Enterprise, Hardware

Samsung Semiconductor at CES: Surprisingly Silent

During this year?s 2013 CES, we had a chance to sit down with Ryan Smith, the Senior Manager of SSD Product Marketing at Samsung Semiconductor, with his particular disclosures to us closely guarded by a familiar public relations representative. All of this, of course, was after a certain amount of time spent milling around the ad-hoc lobby that existed in the Encore Hotel after being directed to them past a number of other Samsung representative suites and even one by Sony.

We were led past a fairly large, spacious suite with a number of Samsung Semiconductor?s new innovations in the past year as well as some more of the hush-hush products they wanted to show off to more privileged clientele, and into a meeting room. Our representative sat down with us, and detailed a few of the market trends that they deal with. The representatives were from the OEM production group, and deal indirectly with enterprise needs.

With the tech industry?s shift to thin and light, a similar set of values is also held by the data center/enterprise group, but with a few important modifications to the requirements. For example, consumer data retention is usually about 1 year after the useful life of the drive (meaning an unpowered drive will retain the information on it for 365 days), however enterprise needs only call for approximately 3 months? time. Another relevant point is that consumer drives normally promise about 1 million to 1.5 million hours MTBF (Mean Time Before Failure), while the enterprise class drives drive that number up to 2 million.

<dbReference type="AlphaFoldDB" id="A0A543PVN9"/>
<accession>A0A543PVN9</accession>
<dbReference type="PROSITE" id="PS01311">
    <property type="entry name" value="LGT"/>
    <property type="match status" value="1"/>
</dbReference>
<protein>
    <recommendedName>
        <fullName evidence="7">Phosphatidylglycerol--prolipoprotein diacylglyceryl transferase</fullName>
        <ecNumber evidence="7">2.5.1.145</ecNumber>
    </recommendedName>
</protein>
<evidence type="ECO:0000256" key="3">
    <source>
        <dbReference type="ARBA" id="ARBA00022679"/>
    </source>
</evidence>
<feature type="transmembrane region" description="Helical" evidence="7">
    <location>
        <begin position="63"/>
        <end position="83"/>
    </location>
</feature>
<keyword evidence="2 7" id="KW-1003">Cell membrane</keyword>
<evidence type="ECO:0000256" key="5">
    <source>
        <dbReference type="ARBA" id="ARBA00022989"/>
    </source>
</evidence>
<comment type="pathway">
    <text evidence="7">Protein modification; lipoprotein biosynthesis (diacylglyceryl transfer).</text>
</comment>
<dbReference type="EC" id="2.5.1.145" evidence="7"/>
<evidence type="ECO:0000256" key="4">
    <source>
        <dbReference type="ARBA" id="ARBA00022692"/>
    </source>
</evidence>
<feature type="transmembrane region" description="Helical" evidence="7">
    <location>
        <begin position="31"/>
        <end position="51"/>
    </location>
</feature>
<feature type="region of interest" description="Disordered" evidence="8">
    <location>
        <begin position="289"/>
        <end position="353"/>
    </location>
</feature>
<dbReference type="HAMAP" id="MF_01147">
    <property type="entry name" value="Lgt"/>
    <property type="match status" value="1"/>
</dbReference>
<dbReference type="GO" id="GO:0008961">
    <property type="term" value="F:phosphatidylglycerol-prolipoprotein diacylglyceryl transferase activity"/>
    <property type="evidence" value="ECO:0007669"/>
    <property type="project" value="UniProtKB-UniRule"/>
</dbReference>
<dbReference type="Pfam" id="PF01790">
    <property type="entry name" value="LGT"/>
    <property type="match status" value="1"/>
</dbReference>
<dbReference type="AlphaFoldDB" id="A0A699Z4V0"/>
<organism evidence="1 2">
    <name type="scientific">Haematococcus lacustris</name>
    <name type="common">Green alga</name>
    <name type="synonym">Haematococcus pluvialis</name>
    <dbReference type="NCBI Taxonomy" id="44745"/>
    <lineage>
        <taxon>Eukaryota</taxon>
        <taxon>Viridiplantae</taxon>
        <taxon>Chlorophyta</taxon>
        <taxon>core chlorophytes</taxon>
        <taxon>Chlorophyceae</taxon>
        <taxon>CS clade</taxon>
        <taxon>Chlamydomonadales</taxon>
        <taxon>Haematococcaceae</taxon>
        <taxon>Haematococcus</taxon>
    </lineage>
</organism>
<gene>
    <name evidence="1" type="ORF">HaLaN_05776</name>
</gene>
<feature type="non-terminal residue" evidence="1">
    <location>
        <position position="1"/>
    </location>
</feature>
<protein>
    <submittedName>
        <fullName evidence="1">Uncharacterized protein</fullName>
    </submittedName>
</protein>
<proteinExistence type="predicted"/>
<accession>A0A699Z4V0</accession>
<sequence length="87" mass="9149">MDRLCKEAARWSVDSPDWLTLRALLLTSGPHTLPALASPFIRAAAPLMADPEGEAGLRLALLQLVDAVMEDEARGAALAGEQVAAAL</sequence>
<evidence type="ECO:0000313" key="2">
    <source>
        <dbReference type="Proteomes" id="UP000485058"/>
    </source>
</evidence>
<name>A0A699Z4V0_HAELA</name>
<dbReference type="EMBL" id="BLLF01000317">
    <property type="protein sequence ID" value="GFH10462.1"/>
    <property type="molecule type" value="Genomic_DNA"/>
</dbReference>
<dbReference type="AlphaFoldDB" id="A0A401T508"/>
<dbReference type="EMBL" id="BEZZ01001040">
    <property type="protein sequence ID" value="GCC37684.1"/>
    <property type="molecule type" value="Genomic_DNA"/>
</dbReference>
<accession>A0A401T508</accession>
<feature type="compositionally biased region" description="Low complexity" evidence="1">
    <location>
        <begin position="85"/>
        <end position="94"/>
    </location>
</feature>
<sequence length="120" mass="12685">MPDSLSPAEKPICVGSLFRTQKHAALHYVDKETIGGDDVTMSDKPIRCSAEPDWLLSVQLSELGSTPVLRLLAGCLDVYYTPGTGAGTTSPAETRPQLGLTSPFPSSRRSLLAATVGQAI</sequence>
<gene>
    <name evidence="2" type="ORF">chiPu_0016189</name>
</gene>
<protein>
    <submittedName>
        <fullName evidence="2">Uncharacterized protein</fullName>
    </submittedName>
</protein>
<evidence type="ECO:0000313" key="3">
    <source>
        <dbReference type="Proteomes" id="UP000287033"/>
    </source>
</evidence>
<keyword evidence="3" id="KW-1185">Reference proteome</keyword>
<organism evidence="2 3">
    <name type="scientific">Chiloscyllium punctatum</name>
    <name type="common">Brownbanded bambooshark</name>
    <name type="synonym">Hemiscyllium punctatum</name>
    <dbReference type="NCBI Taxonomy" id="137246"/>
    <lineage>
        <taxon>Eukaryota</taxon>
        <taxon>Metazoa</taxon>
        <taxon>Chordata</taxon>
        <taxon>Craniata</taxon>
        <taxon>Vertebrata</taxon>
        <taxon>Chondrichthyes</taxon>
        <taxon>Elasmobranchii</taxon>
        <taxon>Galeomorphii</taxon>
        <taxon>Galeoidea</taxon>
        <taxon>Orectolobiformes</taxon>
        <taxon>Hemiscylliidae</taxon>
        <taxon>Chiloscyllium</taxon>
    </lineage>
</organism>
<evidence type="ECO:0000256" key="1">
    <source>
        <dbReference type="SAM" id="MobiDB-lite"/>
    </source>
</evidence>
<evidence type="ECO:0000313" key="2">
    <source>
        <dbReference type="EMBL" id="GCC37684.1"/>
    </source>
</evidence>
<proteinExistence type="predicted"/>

Samsung Semiconductor claims to be driving forward with a focus on what data centers and enterprise groups care about, given that there has been major growth in SSD sales. Normally, the metric that consumers care about is the price per gigabyte, but in the corporate space this is not a valid metric, since many companies will simply opt for the cheapest overall options to make their main operating system drive on a stack. This means that a 3 TB HDD that sells for $150 provides great value to the consumer at $0.05 per gigabyte. However, if a company only needs 100 GB, and they can purchase an SSD at $100 with 120 GB, the SSD would be more attractive to them. This is because even though the SSD costs $0.83 per gigabyte, $100 is still cheaper than $150; therefore the overall cost is lower. This trend has seen recent increase in 2012, since the individual cost of solid state drives has fallen significantly.

This new focus on the SSD market follows Samsung?s sale of their regular hard drive division to Seagate, a move which has allowed them to put more into the development of new solid state options. One such major option is the introduction of drives utilizing Triple Level Cell flash (TLC), while not as appealing to the enthusiast market, will play a key role in the more casual consumer market since the emphasis on maximum performance does not exist there.

Overall, Samsung Semiconductor seems to be very mum about their entire operation. Aside from the above, very general, market trends that they were willing to discuss, they refused to actually discuss the selling of the Samsung Hard Drive division or anything remotely pertinent or useful about their daily operation.